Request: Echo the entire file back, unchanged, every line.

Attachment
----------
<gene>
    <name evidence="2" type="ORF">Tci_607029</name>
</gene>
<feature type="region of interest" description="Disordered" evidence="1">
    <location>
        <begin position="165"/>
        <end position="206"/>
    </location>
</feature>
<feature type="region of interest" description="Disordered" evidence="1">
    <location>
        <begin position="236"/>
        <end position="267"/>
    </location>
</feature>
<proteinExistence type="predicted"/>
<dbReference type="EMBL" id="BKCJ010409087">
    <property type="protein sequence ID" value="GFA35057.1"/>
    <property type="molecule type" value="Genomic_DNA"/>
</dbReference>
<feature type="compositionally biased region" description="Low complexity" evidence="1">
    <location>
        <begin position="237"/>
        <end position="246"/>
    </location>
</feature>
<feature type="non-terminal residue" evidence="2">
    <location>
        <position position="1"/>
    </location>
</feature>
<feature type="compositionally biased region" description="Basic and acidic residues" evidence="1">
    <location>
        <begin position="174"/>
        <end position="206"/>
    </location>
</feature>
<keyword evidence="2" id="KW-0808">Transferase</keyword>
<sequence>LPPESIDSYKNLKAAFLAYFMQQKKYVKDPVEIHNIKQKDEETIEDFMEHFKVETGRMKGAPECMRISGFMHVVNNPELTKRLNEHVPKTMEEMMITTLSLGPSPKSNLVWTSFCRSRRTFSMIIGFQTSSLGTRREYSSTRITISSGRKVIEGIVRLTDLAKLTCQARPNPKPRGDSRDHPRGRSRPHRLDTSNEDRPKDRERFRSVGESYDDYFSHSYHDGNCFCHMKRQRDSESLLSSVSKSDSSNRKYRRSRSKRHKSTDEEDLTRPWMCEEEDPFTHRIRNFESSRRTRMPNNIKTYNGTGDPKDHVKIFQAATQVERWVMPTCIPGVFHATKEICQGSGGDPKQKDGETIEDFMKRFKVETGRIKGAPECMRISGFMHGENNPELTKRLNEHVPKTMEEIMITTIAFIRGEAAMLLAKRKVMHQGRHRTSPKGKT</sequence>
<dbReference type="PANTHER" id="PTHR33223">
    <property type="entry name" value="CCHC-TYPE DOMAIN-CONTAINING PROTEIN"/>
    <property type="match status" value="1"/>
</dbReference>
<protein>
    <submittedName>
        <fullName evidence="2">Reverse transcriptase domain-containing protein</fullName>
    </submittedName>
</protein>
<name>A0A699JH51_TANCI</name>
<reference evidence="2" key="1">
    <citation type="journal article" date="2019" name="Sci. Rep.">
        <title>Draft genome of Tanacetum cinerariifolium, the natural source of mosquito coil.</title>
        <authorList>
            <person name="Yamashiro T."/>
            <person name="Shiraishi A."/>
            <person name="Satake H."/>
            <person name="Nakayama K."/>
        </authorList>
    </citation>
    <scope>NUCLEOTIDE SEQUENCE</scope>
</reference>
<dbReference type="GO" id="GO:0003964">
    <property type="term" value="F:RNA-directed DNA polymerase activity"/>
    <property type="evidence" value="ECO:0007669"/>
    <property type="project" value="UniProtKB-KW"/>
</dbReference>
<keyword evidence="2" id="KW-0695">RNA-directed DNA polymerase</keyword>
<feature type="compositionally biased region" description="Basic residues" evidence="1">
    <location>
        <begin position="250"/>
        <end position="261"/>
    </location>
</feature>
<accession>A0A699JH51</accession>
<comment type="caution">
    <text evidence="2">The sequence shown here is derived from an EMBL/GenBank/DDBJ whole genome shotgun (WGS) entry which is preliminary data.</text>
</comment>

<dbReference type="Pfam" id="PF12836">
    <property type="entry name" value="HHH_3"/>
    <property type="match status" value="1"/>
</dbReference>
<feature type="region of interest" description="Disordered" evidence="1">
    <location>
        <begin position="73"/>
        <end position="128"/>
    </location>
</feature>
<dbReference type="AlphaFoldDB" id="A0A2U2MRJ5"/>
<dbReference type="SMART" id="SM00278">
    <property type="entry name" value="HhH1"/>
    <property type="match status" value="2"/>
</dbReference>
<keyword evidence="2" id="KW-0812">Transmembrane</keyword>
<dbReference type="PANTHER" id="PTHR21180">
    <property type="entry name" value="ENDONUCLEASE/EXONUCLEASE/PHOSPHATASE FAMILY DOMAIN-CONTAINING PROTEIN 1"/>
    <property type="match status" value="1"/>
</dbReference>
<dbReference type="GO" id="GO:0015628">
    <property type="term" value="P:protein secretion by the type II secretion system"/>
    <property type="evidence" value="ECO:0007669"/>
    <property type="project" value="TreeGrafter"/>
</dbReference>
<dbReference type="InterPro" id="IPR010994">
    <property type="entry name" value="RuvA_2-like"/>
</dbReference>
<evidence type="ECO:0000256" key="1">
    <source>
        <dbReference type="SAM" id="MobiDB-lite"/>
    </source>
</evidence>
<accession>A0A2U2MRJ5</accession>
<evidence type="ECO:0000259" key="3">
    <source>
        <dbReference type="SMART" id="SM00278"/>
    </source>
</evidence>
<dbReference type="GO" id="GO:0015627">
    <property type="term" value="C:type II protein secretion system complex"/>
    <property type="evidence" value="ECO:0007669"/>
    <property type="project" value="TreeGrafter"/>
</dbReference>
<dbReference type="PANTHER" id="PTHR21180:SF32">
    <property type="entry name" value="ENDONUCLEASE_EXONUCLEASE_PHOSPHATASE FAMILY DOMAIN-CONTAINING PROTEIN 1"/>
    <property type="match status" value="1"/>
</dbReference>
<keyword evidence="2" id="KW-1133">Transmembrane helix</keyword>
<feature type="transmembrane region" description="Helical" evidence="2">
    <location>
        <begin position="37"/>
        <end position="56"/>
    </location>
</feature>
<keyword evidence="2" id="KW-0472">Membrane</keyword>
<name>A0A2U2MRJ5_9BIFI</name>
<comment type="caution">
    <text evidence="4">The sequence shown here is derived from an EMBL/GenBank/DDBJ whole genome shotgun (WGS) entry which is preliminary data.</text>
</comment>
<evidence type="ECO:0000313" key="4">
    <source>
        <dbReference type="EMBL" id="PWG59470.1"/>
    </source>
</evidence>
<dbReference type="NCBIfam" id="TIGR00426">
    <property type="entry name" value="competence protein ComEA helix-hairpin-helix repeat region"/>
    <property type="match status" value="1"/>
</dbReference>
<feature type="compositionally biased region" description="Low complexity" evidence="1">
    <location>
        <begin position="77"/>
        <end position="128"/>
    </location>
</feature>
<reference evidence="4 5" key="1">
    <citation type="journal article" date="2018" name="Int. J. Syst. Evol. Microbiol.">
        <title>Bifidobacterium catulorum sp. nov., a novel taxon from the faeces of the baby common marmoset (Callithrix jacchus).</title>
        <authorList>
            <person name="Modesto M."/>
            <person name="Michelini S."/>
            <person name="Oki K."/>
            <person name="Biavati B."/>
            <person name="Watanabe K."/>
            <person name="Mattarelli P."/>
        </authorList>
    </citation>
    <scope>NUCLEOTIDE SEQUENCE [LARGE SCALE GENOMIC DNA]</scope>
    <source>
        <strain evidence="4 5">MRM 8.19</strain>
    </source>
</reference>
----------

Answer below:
<gene>
    <name evidence="2" type="ORF">Tci_607029</name>
</gene>
<feature type="region of interest" description="Disordered" evidence="1">
    <location>
        <begin position="165"/>
        <end position="206"/>
    </location>
</feature>
<feature type="region of interest" description="Disordered" evidence="1">
    <location>
        <begin position="236"/>
        <end position="267"/>
    </location>
</feature>
<proteinExistence type="predicted"/>
<dbReference type="EMBL" id="BKCJ010409087">
    <property type="protein sequence ID" value="GFA35057.1"/>
    <property type="molecule type" value="Genomic_DNA"/>
</dbReference>
<feature type="compositionally biased region" description="Low complexity" evidence="1">
    <location>
        <begin position="237"/>
        <end position="246"/>
    </location>
</feature>
<feature type="non-terminal residue" evidence="2">
    <location>
        <position position="1"/>
    </location>
</feature>
<feature type="compositionally biased region" description="Basic and acidic residues" evidence="1">
    <location>
        <begin position="174"/>
        <end position="206"/>
    </location>
</feature>
<keyword evidence="2" id="KW-0808">Transferase</keyword>
<sequence>LPPESIDSYKNLKAAFLAYFMQQKKYVKDPVEIHNIKQKDEETIEDFMEHFKVETGRMKGAPECMRISGFMHVVNNPELTKRLNEHVPKTMEEMMITTLSLGPSPKSNLVWTSFCRSRRTFSMIIGFQTSSLGTRREYSSTRITISSGRKVIEGIVRLTDLAKLTCQARPNPKPRGDSRDHPRGRSRPHRLDTSNEDRPKDRERFRSVGESYDDYFSHSYHDGNCFCHMKRQRDSESLLSSVSKSDSSNRKYRRSRSKRHKSTDEEDLTRPWMCEEEDPFTHRIRNFESSRRTRMPNNIKTYNGTGDPKDHVKIFQAATQVERWVMPTCIPGVFHATKEICQGSGGDPKQKDGETIEDFMKRFKVETGRIKGAPECMRISGFMHGENNPELTKRLNEHVPKTMEEIMITTIAFIRGEAAMLLAKRKVMHQGRHRTSPKGKT</sequence>
<dbReference type="PANTHER" id="PTHR33223">
    <property type="entry name" value="CCHC-TYPE DOMAIN-CONTAINING PROTEIN"/>
    <property type="match status" value="1"/>
</dbReference>
<protein>
    <submittedName>
        <fullName evidence="2">Reverse transcriptase domain-containing protein</fullName>
    </submittedName>
</protein>
<name>A0A699JH51_TANCI</name>
<reference evidence="2" key="1">
    <citation type="journal article" date="2019" name="Sci. Rep.">
        <title>Draft genome of Tanacetum cinerariifolium, the natural source of mosquito coil.</title>
        <authorList>
            <person name="Yamashiro T."/>
            <person name="Shiraishi A."/>
            <person name="Satake H."/>
            <person name="Nakayama K."/>
        </authorList>
    </citation>
    <scope>NUCLEOTIDE SEQUENCE</scope>
</reference>
<dbReference type="GO" id="GO:0003964">
    <property type="term" value="F:RNA-directed DNA polymerase activity"/>
    <property type="evidence" value="ECO:0007669"/>
    <property type="project" value="UniProtKB-KW"/>
</dbReference>
<keyword evidence="2" id="KW-0695">RNA-directed DNA polymerase</keyword>
<feature type="compositionally biased region" description="Basic residues" evidence="1">
    <location>
        <begin position="250"/>
        <end position="261"/>
    </location>
</feature>
<accession>A0A699JH51</accession>
<comment type="caution">
    <text evidence="2">The sequence shown here is derived from an EMBL/GenBank/DDBJ whole genome shotgun (WGS) entry which is preliminary data.</text>
</comment>

<dbReference type="Pfam" id="PF12836">
    <property type="entry name" value="HHH_3"/>
    <property type="match status" value="1"/>
</dbReference>
<feature type="region of interest" description="Disordered" evidence="1">
    <location>
        <begin position="73"/>
        <end position="128"/>
    </location>
</feature>
<dbReference type="AlphaFoldDB" id="A0A2U2MRJ5"/>
<dbReference type="SMART" id="SM00278">
    <property type="entry name" value="HhH1"/>
    <property type="match status" value="2"/>
</dbReference>
<keyword evidence="2" id="KW-0812">Transmembrane</keyword>
<dbReference type="PANTHER" id="PTHR21180">
    <property type="entry name" value="ENDONUCLEASE/EXONUCLEASE/PHOSPHATASE FAMILY DOMAIN-CONTAINING PROTEIN 1"/>
    <property type="match status" value="1"/>
</dbReference>
<dbReference type="GO" id="GO:0015628">
    <property type="term" value="P:protein secretion by the type II secretion system"/>
    <property type="evidence" value="ECO:0007669"/>
    <property type="project" value="TreeGrafter"/>
</dbReference>
<dbReference type="InterPro" id="IPR010994">
    <property type="entry name" value="RuvA_2-like"/>
</dbReference>
<evidence type="ECO:0000256" key="1">
    <source>
        <dbReference type="SAM" id="MobiDB-lite"/>
    </source>
</evidence>
<accession>A0A2U2MRJ5</accession>
<evidence type="ECO:0000259" key="3">
    <source>
        <dbReference type="SMART" id="SM00278"/>
    </source>
</evidence>
<dbReference type="GO" id="GO:0015627">
    <property type="term" value="C:type II protein secretion system complex"/>
    <property type="evidence" value="ECO:0007669"/>
    <property type="project" value="TreeGrafter"/>
</dbReference>
<dbReference type="PANTHER" id="PTHR21180:SF32">
    <property type="entry name" value="ENDONUCLEASE_EXONUCLEASE_PHOSPHATASE FAMILY DOMAIN-CONTAINING PROTEIN 1"/>
    <property type="match status" value="1"/>
</dbReference>
<keyword evidence="2" id="KW-1133">Transmembrane helix</keyword>
<feature type="transmembrane region" description="Helical" evidence="2">
    <location>
        <begin position="37"/>
        <end position="56"/>
    </location>
</feature>
<keyword evidence="2" id="KW-0472">Membrane</keyword>
<name>A0A2U2MRJ5_9BIFI</name>
<comment type="caution">
    <text evidence="4">The sequence shown here is derived from an EMBL/GenBank/DDBJ whole genome shotgun (WGS) entry which is preliminary data.</text>
</comment>
<evidence type="ECO:0000313" key="4">
    <source>
        <dbReference type="EMBL" id="PWG59470.1"/>
    </source>
</evidence>
<dbReference type="NCBIfam" id="TIGR00426">
    <property type="entry name" value="competence protein ComEA helix-hairpin-helix repeat region"/>
    <property type="match status" value="1"/>
</dbReference>
<feature type="compositionally biased region" description="Low complexity" evidence="1">
    <location>
        <begin position="77"/>
        <end position="128"/>
    </location>
</feature>
<reference evidence="4 5" key="1">
    <citation type="journal article" date="2018" name="Int. J. Syst. Evol. Microbiol.">
        <title>Bifidobacterium catulorum sp. nov., a novel taxon from the faeces of the baby common marmoset (Callithrix jacchus).</title>
        <authorList>
            <person name="Modesto M."/>
            <person name="Michelini S."/>
            <person name="Oki K."/>
            <person name="Biavati B."/>
            <person name="Watanabe K."/>
            <person name="Mattarelli P."/>
        </authorList>
    </citation>
    <scope>NUCLEOTIDE SEQUENCE [LARGE SCALE GENOMIC DNA]</scope>
    <source>
        <strain evidence="4 5">MRM 8.19</strain>
    </source>
</reference>